1. Learn the techniques of asynchronous programming
2. Pass local variables
3. Use gzip compression
4. Keep code small and light
5. Avoid unwanted loops
6. Keep DOM access to a minimum
7. Cache objects to increase performance
It’s common practice in programming to have a script repeatedly access certain objects. For example, in the following example, notice how the browser must dynamically look up the object, “document.images” two times for each loop – once to see if i<document.images and the second time to change the images src. If you have 10 images then this amounts to 20 calls to the images object.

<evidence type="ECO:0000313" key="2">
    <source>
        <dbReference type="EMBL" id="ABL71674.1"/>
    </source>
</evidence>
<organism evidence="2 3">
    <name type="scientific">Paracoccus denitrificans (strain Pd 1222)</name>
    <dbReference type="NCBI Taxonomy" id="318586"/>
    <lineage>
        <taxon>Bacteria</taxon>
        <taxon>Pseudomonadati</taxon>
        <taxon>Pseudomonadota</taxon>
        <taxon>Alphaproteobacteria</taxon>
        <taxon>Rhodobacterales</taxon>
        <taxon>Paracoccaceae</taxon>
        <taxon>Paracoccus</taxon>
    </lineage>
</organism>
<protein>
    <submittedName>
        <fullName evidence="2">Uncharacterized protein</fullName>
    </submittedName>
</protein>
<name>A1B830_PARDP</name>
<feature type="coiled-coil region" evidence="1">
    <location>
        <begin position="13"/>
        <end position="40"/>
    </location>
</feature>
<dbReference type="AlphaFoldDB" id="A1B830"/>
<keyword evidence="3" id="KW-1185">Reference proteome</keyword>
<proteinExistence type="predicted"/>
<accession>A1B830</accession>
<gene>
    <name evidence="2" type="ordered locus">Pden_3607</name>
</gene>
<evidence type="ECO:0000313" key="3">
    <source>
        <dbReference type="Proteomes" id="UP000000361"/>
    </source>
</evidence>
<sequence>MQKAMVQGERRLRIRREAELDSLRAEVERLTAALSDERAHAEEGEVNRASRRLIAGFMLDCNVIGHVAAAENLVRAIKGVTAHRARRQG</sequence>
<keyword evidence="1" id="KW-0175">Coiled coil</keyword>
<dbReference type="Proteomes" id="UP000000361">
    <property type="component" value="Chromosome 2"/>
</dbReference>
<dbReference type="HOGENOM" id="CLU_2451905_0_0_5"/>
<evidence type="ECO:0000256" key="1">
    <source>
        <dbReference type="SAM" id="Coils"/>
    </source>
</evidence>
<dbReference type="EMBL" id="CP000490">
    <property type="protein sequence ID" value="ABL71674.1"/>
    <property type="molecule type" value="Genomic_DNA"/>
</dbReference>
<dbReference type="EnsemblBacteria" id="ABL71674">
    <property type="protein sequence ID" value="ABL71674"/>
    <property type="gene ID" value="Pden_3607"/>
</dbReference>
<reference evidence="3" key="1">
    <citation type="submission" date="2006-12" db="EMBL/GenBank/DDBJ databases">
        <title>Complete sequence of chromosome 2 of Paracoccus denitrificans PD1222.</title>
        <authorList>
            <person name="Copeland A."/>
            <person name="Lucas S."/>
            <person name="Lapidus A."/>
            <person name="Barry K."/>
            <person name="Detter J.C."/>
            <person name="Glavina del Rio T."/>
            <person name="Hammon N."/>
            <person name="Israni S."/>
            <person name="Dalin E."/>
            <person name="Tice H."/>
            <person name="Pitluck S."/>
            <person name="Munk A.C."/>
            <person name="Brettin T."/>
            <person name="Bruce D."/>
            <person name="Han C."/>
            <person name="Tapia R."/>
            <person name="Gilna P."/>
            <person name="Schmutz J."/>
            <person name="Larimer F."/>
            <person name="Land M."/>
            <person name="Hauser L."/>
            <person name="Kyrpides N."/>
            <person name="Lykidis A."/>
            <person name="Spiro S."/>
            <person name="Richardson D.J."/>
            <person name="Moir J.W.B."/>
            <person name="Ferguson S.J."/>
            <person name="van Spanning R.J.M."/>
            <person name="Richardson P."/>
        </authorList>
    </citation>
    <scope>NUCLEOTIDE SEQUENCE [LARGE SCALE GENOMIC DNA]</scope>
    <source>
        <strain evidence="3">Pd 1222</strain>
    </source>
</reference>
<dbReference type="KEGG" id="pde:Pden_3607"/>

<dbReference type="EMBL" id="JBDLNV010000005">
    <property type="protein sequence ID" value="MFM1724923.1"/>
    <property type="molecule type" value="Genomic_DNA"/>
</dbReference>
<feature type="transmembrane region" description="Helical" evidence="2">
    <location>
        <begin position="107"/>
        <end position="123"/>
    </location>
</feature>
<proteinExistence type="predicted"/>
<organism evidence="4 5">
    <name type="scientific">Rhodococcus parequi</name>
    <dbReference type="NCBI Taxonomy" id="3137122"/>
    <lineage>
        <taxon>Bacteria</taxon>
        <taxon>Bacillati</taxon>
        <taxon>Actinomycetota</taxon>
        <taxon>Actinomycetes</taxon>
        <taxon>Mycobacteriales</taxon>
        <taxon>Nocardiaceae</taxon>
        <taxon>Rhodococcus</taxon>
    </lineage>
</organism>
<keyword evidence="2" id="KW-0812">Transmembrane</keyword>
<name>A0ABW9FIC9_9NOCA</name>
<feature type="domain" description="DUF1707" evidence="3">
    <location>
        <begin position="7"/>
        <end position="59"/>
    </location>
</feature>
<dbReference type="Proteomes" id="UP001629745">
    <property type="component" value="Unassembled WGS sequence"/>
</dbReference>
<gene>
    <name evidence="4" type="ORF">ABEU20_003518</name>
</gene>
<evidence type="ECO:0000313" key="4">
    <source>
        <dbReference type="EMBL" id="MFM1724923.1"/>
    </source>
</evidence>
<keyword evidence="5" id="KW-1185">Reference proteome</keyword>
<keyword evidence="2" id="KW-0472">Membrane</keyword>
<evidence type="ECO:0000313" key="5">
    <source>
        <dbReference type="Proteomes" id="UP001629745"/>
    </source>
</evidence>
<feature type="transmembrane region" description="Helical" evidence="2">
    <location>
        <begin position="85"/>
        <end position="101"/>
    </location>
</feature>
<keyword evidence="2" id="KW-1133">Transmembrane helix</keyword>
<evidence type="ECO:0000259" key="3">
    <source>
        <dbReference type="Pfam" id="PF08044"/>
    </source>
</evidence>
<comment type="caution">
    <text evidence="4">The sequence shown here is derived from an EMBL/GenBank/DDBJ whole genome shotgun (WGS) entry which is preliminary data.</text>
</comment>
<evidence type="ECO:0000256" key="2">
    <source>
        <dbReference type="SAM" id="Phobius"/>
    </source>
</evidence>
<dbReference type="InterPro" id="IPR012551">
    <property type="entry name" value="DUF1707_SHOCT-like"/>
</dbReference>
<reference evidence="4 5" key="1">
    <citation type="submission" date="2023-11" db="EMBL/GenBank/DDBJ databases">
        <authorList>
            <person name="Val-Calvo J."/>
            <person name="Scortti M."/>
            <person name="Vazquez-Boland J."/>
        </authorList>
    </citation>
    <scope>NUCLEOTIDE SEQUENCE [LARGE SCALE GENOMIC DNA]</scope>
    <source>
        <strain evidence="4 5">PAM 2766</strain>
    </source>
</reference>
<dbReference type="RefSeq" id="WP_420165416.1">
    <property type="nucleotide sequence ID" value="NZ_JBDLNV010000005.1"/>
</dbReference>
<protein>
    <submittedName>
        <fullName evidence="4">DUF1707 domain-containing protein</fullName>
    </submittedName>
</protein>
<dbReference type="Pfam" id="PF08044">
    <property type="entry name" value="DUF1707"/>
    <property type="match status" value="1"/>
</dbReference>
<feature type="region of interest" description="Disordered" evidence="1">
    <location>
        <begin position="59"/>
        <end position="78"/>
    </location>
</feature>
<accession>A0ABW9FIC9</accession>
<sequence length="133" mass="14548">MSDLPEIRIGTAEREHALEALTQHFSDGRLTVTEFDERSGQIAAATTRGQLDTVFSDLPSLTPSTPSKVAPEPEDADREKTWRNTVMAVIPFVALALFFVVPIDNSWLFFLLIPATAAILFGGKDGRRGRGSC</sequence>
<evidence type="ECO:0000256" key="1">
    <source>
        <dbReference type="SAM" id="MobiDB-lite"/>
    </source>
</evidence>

An alternative method is to “cache your object”; this means storing a repeatedly accessed object inside a user defined variable, and using that variable instead in subsequent references to the object. The performance improvement can be significant. In the following example, the number of times document.images is referenced is half of the previous version, which significantly reduces the load on the browser.
It is common practice for scripts to repeatedly access a certain object. By storing a repeated access object inside a user defined variable, as well as using a variable in subsequent references to that object, performance improvement can be achieved immediately.
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